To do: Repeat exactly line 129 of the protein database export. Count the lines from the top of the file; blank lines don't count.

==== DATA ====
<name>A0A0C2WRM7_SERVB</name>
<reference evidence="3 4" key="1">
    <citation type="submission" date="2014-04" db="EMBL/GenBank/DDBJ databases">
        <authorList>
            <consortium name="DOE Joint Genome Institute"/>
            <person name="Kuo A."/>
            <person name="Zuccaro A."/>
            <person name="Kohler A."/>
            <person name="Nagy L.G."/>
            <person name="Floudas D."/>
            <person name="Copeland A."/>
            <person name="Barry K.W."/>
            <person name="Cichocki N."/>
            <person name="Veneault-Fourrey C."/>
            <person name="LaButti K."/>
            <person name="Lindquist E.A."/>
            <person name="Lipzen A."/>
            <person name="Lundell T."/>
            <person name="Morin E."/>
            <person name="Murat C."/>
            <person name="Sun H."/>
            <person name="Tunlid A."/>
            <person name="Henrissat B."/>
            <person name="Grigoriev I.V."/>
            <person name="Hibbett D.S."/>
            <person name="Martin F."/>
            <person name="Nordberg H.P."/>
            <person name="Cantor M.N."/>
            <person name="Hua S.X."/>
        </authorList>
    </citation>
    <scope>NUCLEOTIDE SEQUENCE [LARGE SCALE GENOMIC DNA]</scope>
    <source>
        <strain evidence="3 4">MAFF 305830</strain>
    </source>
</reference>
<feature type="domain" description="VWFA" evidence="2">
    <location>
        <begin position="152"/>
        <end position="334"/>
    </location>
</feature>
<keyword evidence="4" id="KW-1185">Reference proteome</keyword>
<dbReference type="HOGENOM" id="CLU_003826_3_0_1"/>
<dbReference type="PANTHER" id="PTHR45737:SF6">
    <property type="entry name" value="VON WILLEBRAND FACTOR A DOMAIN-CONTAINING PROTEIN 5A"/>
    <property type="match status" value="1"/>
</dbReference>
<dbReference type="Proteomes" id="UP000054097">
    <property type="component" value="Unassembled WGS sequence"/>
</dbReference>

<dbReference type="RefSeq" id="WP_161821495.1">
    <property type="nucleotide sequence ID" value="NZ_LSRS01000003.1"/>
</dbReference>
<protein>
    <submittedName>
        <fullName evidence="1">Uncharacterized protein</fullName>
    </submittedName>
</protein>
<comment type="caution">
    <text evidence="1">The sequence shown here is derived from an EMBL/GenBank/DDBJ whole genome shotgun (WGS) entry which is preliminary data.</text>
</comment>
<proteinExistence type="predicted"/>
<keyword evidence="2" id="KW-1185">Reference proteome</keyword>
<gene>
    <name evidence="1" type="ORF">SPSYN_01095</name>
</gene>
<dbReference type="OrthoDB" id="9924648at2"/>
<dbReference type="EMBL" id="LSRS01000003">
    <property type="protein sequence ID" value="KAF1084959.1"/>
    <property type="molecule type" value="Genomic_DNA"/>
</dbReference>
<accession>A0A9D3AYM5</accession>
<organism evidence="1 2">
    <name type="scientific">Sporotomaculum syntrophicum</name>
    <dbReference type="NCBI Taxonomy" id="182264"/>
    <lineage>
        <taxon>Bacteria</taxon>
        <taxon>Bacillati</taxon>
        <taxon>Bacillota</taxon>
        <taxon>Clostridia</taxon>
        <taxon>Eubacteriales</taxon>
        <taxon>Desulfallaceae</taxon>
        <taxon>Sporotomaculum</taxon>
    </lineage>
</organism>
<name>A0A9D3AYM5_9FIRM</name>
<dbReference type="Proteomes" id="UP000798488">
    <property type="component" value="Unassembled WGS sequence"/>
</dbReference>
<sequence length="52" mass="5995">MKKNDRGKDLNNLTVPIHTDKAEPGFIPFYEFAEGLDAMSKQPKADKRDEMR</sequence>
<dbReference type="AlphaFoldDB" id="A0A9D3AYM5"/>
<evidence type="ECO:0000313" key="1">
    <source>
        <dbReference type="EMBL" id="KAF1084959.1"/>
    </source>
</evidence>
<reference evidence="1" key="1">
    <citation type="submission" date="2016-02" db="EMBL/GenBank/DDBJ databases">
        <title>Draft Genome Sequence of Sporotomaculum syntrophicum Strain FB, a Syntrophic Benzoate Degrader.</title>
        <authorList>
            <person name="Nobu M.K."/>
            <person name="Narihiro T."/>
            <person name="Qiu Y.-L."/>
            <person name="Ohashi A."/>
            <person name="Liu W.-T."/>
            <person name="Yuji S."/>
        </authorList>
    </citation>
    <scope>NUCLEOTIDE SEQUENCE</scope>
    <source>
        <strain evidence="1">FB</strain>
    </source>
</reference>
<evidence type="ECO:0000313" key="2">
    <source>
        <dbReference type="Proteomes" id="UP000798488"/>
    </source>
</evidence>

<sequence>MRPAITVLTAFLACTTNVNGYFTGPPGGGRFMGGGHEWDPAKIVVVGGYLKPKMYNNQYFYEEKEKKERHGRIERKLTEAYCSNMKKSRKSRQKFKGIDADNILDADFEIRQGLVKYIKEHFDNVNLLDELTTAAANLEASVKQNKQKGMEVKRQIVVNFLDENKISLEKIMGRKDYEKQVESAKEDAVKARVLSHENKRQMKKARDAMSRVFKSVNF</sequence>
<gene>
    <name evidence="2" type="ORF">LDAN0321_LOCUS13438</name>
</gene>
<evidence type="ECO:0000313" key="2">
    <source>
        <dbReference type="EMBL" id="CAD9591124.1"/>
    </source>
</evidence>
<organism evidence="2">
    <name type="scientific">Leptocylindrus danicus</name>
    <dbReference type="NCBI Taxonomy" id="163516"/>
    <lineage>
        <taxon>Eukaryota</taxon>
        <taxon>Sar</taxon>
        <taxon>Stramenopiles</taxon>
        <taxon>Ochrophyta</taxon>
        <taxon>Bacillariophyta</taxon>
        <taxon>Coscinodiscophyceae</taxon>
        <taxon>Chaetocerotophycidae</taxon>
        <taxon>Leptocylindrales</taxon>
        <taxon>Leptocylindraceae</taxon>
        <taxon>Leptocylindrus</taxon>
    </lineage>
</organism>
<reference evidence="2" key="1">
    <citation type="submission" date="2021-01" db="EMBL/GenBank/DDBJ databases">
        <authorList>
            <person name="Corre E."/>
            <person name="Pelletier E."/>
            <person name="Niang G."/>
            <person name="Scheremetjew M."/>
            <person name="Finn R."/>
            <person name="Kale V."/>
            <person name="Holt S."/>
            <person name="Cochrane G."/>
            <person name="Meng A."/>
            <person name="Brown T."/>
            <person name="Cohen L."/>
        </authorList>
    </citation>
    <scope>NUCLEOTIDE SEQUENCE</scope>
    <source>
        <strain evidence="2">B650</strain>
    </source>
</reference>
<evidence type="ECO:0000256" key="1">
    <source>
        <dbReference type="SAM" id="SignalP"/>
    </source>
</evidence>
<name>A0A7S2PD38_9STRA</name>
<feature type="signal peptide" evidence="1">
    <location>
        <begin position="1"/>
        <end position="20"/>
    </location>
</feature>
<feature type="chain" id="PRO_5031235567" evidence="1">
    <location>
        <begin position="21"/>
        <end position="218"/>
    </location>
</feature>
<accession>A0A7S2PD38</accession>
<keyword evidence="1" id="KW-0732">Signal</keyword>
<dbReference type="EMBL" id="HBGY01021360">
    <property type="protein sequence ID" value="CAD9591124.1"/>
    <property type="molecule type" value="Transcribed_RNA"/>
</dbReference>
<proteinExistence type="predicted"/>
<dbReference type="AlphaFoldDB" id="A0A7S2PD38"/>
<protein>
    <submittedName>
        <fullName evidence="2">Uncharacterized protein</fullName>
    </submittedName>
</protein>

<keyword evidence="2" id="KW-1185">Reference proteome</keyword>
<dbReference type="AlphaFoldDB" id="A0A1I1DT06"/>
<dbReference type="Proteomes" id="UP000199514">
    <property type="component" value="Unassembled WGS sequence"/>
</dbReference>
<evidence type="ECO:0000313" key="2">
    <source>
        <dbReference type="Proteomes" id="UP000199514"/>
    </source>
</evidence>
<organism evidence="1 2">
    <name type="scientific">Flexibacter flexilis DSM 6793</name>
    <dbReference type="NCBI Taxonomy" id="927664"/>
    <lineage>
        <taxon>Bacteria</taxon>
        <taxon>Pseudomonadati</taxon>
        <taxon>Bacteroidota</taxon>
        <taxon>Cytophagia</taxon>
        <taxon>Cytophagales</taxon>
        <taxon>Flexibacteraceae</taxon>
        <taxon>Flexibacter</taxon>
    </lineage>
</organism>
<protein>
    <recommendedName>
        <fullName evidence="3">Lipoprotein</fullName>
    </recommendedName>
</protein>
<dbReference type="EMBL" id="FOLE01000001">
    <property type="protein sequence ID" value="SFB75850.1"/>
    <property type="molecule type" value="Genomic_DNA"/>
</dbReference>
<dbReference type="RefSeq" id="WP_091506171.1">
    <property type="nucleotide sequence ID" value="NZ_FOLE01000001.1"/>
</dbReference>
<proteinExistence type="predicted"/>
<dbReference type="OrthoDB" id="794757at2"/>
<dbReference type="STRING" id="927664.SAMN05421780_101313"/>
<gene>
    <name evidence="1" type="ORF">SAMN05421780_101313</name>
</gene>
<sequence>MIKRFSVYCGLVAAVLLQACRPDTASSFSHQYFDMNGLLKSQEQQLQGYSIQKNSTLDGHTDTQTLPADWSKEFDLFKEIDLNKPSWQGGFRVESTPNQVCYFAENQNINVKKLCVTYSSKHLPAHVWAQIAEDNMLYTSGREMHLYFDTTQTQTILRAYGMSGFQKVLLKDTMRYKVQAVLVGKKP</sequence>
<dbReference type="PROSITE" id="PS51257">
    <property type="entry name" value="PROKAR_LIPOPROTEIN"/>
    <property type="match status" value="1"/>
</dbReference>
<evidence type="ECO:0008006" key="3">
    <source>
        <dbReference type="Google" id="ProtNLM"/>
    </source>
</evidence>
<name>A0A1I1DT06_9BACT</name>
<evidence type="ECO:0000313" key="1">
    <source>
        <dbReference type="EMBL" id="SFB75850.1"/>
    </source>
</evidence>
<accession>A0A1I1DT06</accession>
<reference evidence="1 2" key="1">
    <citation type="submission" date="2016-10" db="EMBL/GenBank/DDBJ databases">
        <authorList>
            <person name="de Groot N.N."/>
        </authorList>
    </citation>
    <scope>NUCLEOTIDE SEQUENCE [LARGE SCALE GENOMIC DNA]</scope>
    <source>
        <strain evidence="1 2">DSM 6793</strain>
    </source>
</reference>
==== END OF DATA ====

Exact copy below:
<organism evidence="2">